Trump’s advisors have repeatedly pushed for the privatization of Indian lands and resources. Before Trump even took office, the chair of his Native American Coalition, Rep. Markwayne Mullin (R-Oklahoma), proposed that tribal land be put into private ownership and claimed the idea would receive widespread support from Indian tribes. Instead, the idea was widely condemned.
In May, Secretary of the Interior Ryan Zinkeraised eyebrows at the National Tribal Energy Summit when he called for an “off-ramp” for taking native lands out of trust. “If tribes would have a choice of leaving Indian trust lands and becoming a corporation, tribes would take it,” he said.
Zinke’s comments bore a striking resemblance to the rationale used to justify Termination, an Eisenhower-era policy in which Indians were paid to dismantle their sovereign governments and relinquish their lands. Proponents of the policy argued that if Native Americans adopted the habits of “civilized life,” they would need less land, which, conveniently, also would mean the expansion of the United States. Congress imposed the policy, House Concurrent Resolution 108, without consulting Indian Country.
The policy proved so catastrophic that President Nixon ended it in 1970 with a strong repudiation, telling Congress, “Forced termination is wrong.” He went on to sign scores of legislative measures that restored the sovereignty of tribal nations. Every president since Nixon has embraced a policy of “self-determination without termination” — the idea that Native Americans are best equipped to govern themselves.
Trump is breaking with this position. He has even gone so far as to question the constitutionality of programs designed to assist tribes. In a signing statement that accompanied an appropriations bill he approved in May, Trump suggested that Native American housing block grants represent an unconstitutional privilege. This perverse reading of the relationship between the U.S. government and Indian Country flies in the face of the Constitution, including its Indian Commerce Clause, and two centuries of court rulings.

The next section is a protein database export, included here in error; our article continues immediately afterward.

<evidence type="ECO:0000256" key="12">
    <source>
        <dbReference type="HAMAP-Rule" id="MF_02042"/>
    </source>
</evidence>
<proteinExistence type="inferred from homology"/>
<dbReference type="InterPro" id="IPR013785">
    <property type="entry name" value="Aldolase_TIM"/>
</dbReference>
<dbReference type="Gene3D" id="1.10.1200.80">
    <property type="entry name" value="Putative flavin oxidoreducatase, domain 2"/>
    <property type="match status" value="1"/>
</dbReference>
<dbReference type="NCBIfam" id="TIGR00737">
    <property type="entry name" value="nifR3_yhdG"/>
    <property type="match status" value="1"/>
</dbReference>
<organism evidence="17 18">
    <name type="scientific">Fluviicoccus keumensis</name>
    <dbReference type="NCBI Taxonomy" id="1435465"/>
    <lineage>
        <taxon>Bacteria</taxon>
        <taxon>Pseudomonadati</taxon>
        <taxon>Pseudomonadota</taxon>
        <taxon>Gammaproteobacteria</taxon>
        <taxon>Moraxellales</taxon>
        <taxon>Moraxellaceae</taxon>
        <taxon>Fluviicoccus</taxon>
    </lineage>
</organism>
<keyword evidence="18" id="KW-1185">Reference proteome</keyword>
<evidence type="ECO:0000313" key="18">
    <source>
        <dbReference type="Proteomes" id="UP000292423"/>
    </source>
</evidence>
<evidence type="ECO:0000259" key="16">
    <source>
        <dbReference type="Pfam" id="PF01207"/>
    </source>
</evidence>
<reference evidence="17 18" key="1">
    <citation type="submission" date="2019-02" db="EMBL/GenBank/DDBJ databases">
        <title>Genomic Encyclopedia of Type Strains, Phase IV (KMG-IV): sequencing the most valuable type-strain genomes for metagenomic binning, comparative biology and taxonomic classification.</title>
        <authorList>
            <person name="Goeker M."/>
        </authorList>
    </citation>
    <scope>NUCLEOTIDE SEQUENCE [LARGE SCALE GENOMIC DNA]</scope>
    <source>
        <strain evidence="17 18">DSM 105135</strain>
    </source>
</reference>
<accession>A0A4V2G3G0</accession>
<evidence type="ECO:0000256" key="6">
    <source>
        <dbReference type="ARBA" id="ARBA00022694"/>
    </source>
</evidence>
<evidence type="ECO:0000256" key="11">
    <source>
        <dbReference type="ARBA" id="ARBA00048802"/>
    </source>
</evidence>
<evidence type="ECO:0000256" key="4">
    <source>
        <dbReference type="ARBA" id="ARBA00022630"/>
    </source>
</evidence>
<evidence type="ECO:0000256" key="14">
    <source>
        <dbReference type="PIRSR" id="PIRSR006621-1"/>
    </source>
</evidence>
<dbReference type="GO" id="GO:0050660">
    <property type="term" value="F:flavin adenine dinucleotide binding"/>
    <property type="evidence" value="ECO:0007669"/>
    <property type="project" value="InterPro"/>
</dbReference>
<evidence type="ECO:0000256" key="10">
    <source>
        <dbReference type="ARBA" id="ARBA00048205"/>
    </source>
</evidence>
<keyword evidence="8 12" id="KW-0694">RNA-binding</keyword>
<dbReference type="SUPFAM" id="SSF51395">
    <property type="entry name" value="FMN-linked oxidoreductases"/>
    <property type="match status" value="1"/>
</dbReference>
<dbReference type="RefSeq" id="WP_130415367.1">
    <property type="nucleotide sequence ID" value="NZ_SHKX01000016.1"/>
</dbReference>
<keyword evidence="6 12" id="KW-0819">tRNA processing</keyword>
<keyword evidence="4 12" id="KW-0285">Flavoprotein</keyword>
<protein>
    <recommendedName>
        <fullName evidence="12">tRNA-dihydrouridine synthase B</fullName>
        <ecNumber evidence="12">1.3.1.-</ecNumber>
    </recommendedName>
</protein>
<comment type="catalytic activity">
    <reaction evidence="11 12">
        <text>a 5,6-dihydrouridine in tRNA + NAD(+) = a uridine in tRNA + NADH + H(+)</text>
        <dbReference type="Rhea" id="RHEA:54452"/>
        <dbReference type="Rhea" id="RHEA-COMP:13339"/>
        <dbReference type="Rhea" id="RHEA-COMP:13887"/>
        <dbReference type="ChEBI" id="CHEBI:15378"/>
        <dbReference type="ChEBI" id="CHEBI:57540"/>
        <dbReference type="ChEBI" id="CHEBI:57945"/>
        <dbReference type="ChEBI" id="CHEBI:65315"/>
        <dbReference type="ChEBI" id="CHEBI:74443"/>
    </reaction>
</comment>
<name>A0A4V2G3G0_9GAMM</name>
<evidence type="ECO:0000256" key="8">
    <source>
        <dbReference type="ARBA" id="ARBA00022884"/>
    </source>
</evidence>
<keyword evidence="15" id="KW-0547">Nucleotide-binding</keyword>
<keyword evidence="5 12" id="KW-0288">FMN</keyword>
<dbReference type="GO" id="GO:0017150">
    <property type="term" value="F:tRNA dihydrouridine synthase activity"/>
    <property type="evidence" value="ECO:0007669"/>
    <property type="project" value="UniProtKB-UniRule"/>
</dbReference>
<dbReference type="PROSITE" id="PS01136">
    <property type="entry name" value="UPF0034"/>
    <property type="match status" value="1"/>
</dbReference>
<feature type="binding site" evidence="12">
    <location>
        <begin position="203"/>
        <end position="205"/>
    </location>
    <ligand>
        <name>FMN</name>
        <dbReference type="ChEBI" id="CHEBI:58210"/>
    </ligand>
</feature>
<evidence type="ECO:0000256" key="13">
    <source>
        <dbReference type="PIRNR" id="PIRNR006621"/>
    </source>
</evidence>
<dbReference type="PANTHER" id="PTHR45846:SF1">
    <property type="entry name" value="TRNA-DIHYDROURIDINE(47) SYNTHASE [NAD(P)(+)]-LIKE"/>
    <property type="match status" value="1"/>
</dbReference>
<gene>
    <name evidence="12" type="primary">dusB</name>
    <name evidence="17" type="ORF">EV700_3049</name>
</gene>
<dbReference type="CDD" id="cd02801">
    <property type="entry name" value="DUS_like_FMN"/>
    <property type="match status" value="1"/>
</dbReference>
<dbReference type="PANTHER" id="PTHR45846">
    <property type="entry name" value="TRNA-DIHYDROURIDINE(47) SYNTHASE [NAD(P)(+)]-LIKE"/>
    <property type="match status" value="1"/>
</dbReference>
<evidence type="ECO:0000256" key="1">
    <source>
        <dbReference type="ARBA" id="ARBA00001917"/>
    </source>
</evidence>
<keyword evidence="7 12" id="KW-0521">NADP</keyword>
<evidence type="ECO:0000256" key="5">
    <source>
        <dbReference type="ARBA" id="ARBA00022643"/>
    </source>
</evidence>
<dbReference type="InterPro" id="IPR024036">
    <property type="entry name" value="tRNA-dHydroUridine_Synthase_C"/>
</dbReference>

Trump’s budget also betrays his contempt for Indian Country. If budgets are moral documents, his is morally bankrupt: It calls for more than $300 million in cuts to the U.S. Department of the Interior’s Indian Affairs budget. Trump wants to cut $64 million from education, $21 million from law enforcement and public safety, $23 million from human services and $50 million from housing programs. These programs represent more than money; they’re investments with which the federal government honors its treaties with tribal nations.
Tribal communities have grown stronger over the last eight years because of President Obama’s deep commitment to nation-to-nation relationships, built on respect for the sovereignty of tribal governments. He worked to restore over half a million acres of tribal trust lands, established an annual White House Tribal Nations Conference and added a provision to the Violence Against Women Act that gives tribal courts the jurisdiction to try non-Indians for domestic abuse.
By steering the government toward Termination-era policies, Trump threatens the health and prosperity of Native Americans and drags us all backward. This approach has devastated Indian Country before. We cannot allow it to happen again.
The Democratic Party has learned from the terrible mistakes of the past. Our platform requires that we honor, fulfill and strengthen the federal government’s trust responsibility to American Indians. We take this responsibility seriously. That means we will stand with Indian Country and resist Trump’s disastrous policies.